The euro declined to an 18-month low against the dollar on growing worries that deep government spending cuts in the euro zone would stifle a fragile recovery.
After climbing close to $1.31 following last weekend's agreement of a $1 trillion emergency rescue package, the euro has come under renewed pressure as focus shifted to the impact on growth from fiscal tightening in countries like Greece, Spain and Portugal.
“If you look long-term, everyone is worried about what these austerity measures will mean in terms of growth,” said Kathy Lien, director of currency research at GFT in New York.
Expectations have grown that the euro zone's fragile economies will force the European Central Bank -- which started buying the region's government bonds this week -- to keep interest rates low for a prolonged period of time.
“Interest rate differentials moved against the euro as the ECB started buying bonds and markets have priced out interest rate hikes. That's driving the euro lower,"” said Marcus Hettinger, global FX strategist at Credit Suisse in Zurich.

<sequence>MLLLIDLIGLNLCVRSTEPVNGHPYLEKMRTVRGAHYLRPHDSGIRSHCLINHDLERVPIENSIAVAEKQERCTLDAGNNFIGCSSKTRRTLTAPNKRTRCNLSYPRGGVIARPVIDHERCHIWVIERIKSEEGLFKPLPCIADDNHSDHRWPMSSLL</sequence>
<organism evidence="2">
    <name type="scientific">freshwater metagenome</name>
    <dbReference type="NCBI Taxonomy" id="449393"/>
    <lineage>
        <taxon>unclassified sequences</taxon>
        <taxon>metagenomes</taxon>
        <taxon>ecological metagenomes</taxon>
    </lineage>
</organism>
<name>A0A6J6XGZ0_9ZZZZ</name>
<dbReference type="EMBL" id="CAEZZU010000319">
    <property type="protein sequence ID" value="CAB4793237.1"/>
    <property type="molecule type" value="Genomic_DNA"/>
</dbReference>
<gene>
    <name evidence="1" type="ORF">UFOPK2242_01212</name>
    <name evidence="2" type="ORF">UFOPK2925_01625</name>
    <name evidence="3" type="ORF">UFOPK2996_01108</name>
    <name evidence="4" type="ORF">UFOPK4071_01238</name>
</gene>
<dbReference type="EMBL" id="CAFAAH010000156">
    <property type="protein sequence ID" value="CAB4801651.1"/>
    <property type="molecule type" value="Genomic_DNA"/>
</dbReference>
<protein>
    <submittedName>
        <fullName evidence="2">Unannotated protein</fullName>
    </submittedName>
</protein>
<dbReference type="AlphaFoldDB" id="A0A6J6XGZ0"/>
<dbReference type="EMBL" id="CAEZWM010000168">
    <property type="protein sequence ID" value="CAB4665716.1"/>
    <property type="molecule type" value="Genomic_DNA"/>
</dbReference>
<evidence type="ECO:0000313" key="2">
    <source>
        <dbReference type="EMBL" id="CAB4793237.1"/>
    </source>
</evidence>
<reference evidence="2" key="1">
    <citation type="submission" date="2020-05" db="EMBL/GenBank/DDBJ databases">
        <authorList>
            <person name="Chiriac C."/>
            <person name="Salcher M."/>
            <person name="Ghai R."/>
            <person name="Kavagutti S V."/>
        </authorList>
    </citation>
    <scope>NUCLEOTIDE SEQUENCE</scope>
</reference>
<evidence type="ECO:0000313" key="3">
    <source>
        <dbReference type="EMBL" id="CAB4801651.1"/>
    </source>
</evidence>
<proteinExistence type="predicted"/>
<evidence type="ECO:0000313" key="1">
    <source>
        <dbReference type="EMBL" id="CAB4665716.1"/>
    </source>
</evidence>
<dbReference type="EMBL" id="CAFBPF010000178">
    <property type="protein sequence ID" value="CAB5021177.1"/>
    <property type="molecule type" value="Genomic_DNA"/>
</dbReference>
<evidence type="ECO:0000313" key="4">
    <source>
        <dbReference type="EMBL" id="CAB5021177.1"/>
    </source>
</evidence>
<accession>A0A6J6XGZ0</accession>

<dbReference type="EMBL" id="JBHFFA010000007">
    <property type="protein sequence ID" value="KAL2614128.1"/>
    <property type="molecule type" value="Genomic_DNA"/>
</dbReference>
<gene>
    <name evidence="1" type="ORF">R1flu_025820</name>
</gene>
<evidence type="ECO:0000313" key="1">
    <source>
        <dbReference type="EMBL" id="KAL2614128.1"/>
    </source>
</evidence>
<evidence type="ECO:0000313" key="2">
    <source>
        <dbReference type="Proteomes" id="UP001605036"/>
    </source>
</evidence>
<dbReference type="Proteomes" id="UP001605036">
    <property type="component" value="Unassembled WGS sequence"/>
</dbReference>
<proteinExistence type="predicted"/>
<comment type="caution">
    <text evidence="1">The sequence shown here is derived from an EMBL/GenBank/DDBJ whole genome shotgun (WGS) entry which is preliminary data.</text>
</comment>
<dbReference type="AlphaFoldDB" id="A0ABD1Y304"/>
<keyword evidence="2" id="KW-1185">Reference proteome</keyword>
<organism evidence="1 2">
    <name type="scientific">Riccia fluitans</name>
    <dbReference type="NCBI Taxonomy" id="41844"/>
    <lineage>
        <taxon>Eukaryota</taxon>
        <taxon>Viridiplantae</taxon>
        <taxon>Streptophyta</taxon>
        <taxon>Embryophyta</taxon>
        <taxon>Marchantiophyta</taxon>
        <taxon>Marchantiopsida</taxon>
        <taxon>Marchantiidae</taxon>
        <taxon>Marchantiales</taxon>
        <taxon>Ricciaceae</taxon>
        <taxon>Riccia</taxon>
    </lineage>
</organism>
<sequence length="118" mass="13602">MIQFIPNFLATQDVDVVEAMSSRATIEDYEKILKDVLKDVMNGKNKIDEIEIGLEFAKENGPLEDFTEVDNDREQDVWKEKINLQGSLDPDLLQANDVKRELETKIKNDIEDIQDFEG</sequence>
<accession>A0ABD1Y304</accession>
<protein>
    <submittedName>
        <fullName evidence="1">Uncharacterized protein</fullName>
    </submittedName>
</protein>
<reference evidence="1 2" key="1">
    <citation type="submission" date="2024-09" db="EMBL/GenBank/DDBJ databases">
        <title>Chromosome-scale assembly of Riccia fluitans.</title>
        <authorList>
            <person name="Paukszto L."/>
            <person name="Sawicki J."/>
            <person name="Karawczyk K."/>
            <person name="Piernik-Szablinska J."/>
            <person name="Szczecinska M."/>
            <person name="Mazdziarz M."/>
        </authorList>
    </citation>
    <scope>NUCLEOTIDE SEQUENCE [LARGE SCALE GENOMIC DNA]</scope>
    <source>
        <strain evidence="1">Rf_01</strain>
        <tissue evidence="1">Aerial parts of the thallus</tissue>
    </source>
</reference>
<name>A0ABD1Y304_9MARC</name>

In early New York trading, the euro was down 0.3% at $1.2490. It had earlier fallen as low as $1.2432 on electronic trading platform EBS, its weakest since November 2008, led by aggressive selling from macro hedge funds.
Traders said large option-related stop-loss orders at $1.2499 and $1.2450 accelerated the currency's slide, adding that the next key level to watch is the October 2008 low around $1.2330.
The euro has fallen nearly 13% against the US dollar this year, making it the biggest loser among major currencies.
The single euro zone currency also lost 0.5% to ¥115.52, while it held steady at 1.4013 Swiss francs, near Thursday's all-time low, with investors wary of potential Swiss National Bank intervention.
Against the yen, the dollar fell 0.2% to ¥92.48.
The ICE Futures US dollar index, which tracks the value of the greenback versus a basket of major currencies, hit a one-year high at 85.873. (Reuters)